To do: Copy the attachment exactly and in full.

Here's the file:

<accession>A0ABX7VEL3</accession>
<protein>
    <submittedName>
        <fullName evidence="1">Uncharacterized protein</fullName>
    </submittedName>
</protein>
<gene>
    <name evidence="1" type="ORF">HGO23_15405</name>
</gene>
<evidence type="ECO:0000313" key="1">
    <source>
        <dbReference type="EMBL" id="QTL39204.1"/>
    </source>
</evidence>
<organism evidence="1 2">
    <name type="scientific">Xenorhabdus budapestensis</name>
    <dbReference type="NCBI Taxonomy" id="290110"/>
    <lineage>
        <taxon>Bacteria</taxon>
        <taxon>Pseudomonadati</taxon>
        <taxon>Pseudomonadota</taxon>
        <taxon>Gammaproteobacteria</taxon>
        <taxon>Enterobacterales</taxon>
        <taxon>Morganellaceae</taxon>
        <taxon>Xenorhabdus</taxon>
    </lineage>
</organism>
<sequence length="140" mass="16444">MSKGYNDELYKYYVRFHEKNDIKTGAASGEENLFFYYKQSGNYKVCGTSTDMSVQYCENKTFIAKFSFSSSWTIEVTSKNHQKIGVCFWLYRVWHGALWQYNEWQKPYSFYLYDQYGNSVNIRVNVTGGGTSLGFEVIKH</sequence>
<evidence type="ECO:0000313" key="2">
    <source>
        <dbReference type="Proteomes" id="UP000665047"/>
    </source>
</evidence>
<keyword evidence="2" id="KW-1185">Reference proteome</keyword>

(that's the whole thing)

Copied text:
<accession>A0ABX7VEL3</accession>
<protein>
    <submittedName>
        <fullName evidence="1">Uncharacterized protein</fullName>
    </submittedName>
</protein>
<gene>
    <name evidence="1" type="ORF">HGO23_15405</name>
</gene>
<evidence type="ECO:0000313" key="1">
    <source>
        <dbReference type="EMBL" id="QTL39204.1"/>
    </source>
</evidence>
<organism evidence="1 2">
    <name type="scientific">Xenorhabdus budapestensis</name>
    <dbReference type="NCBI Taxonomy" id="290110"/>
    <lineage>
        <taxon>Bacteria</taxon>
        <taxon>Pseudomonadati</taxon>
        <taxon>Pseudomonadota</taxon>
        <taxon>Gammaproteobacteria</taxon>
        <taxon>Enterobacterales</taxon>
        <taxon>Morganellaceae</taxon>
        <taxon>Xenorhabdus</taxon>
    </lineage>
</organism>
<sequence length="140" mass="16444">MSKGYNDELYKYYVRFHEKNDIKTGAASGEENLFFYYKQSGNYKVCGTSTDMSVQYCENKTFIAKFSFSSSWTIEVTSKNHQKIGVCFWLYRVWHGALWQYNEWQKPYSFYLYDQYGNSVNIRVNVTGGGTSLGFEVIKH</sequence>
<evidence type="ECO:0000313" key="2">
    <source>
        <dbReference type="Proteomes" id="UP000665047"/>
    </source>
</evidence>
<keyword evidence="2" id="KW-1185">Reference proteome</keyword>